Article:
Saturday, June 4, 2016

"Ballad of the Pale Fisherman" by Transatlantic Love Affair at the Southern Theater

Devised physical theater company Transatlantic Love Affair won an Ivey in 2012 for Ballad of the Pale Fisherman, an original work based on the legend of the selkie, a seal who takes human form. I did not see that production (part of Illusion Theater's "Fresh Ink" series), having only "discovered" TLA shortly before their Ivey win through their Fringe show Ash Land. I saw it at the final "audience pick" show because it was the talk of the festival that year. Seeing TLA for the first time was one of the most moving theater experiences I've had, and I haven't missed a show since. I'm thrilled they're bringing back Ballad of the Pale Fisherman as part of the Southern's ARTshare program. Seeing it last night, it's obvious why it won the Ivey (but then, I would give them an Ivey for every one of their shows, and in fact the Twin Cities Theater Bloggers awarded them two "favorites" last year). No one casts a spell like Transatlantic Love Affair, as they tell a story and create an entire world with nothing but their bodies, voices, and souls. Ballad of the Pale Fisherman is an achingly beautiful and completely engrossing 75 minutes of storytelling.

Now comes the hard part - how to describe a Transatlantic Love Affair show? The seven barefoot simply clad ensemble members don't just play every character in the story, but they also embody every object of the physical environment and create all of the sounds. In this case, that means they are the waves of the sea, the residents of the fishing village both old and young, the seals playfully barking on the shore, the crying baby, the creak of the opening door, and everything else required to tell the story. Two other important elements of the storytelling are music (ensemble member Derek Lee Miller on accordion, setting the mood from playful to mournful) and lighting (designed by Mike Wangen, helping to define the world of the play). As the cast moves around the completely bare space at the Southern Theater accompanied by these two elements, the mind's eye begins to see the walls of the cottage, the cozy bar, the deck of the fishing boat. Such is the power of TLA to create a world of imagination, if you just believe and let yourself see it.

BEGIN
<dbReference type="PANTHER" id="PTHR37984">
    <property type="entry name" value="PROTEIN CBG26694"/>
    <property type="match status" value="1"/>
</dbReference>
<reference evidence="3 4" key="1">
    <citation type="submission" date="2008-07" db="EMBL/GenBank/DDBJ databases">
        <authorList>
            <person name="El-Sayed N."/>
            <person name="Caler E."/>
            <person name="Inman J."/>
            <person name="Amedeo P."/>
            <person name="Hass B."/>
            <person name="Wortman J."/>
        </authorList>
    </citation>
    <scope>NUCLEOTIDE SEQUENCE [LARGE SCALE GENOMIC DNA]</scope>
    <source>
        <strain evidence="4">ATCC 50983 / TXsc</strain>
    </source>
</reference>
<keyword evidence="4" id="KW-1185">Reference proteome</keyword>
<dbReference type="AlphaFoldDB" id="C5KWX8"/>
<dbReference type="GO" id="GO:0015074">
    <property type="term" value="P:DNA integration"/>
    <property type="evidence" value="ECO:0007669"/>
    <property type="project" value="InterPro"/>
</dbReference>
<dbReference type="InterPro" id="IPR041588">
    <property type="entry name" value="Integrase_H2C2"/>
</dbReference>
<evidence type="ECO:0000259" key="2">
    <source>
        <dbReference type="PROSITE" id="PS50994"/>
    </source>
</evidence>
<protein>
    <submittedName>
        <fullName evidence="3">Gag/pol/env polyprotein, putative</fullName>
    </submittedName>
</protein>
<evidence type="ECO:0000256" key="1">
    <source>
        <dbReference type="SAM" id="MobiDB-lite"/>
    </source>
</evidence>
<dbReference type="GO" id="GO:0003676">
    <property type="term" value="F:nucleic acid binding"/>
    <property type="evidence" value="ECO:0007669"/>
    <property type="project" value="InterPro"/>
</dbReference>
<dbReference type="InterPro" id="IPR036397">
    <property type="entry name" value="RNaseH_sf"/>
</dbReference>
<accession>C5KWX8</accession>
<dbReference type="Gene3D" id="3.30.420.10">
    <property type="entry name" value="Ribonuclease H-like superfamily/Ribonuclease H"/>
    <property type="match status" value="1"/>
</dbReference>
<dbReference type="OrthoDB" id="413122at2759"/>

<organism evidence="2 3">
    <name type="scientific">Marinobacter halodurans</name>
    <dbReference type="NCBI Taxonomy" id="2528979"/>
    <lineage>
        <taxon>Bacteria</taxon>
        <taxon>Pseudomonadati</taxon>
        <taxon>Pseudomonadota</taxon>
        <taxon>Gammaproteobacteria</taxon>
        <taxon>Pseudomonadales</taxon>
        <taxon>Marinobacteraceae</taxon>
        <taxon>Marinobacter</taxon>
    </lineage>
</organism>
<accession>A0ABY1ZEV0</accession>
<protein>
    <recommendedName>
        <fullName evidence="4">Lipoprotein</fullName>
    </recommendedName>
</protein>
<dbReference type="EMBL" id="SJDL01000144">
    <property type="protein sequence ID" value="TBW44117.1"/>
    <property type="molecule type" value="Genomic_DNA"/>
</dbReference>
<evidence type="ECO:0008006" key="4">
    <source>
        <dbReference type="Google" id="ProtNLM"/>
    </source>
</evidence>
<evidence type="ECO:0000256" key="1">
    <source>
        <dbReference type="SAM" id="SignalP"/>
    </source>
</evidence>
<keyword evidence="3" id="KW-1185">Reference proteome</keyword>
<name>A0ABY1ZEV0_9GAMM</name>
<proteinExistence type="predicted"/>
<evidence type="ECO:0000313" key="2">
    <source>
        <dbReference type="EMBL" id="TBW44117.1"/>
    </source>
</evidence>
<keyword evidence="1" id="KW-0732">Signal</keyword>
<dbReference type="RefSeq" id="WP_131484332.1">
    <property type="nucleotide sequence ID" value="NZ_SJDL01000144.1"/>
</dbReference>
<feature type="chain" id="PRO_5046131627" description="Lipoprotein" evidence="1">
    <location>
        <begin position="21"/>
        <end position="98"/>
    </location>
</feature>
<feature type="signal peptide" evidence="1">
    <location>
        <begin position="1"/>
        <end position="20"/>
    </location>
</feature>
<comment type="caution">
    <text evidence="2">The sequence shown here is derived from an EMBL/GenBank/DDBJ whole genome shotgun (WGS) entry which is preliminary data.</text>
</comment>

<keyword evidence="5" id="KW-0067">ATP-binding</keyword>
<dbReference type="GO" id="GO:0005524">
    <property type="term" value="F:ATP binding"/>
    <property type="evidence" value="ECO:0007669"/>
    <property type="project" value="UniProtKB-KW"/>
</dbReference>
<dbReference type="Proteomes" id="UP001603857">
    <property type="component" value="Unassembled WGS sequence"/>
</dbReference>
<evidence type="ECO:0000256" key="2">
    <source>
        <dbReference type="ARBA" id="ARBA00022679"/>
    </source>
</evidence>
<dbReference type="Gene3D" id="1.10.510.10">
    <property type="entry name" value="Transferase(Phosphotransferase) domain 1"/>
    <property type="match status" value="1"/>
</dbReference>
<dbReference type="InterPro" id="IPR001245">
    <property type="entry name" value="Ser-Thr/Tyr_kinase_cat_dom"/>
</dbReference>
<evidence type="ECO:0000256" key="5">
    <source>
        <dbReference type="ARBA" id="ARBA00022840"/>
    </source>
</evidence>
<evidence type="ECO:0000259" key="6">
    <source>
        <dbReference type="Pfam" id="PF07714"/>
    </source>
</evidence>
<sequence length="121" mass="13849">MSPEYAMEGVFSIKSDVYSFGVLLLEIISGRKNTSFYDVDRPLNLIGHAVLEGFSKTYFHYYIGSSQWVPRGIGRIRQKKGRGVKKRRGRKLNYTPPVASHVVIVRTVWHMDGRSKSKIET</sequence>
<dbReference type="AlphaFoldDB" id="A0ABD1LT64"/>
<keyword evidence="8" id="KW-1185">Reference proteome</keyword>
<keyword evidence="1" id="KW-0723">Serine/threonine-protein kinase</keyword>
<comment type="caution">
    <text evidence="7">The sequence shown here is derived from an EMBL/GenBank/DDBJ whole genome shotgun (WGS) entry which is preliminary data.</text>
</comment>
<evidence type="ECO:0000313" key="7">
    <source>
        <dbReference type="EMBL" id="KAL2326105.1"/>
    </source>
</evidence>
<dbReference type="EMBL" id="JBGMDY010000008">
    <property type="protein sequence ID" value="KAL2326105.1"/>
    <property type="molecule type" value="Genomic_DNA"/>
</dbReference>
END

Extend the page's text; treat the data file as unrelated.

The show begins when an old man (Derek Lee Miller) sits down with his accordion and begins to tell a story, his story. We watch a boy grow into a man (Diogo Lopes) in this tiny island fishing village where everyone knows everyone, and the roles are clearly defined - the boys grow up to be fisherman, and the girls grow up to be their wives. He hears a story of the selkie, a seal who slips off her skin to become a beautiful woman, and one day he meets one (Emily King). Her skin is lost, so he brings her home to the village, where she learns the way of life and the villagers (Heather Bunch, Alex Hathaway, Adelin Phelps, and Allison Witham) learn to accept her as one of their own. After the fisherman and the selkie realize they love each other, marry, and have a baby, the selkie's skin is found, and a choice must be made. For even though she loves the fisherman and their baby, a part of her will always long for the sea, and she can never be whole and happy on land while it's calling to her.

Everyone in the ensemble (many of whom are TLA company members) is so wonderful at this sort of physical theater, and each one is worth watching at every moment of the show. I was particularly moved by Emily's elegant seal-like movements, Heather, Adelin, and Allison's dodderings as the sweet and funny little old ladies, and Derek's facial expressions as the old fisherman sits and watches his bittersweet story play out.

A simple story, beautifully and innovatively told. That's Transatlantic Love Affair - simple and profound. Ballad of the Pale Fisherman continues at the Southern Theater through June 17 (in rep with the also excellent but completely different Buried Child by Red Bird Theatre).


This article also appears on Broadway World Minneapolis.

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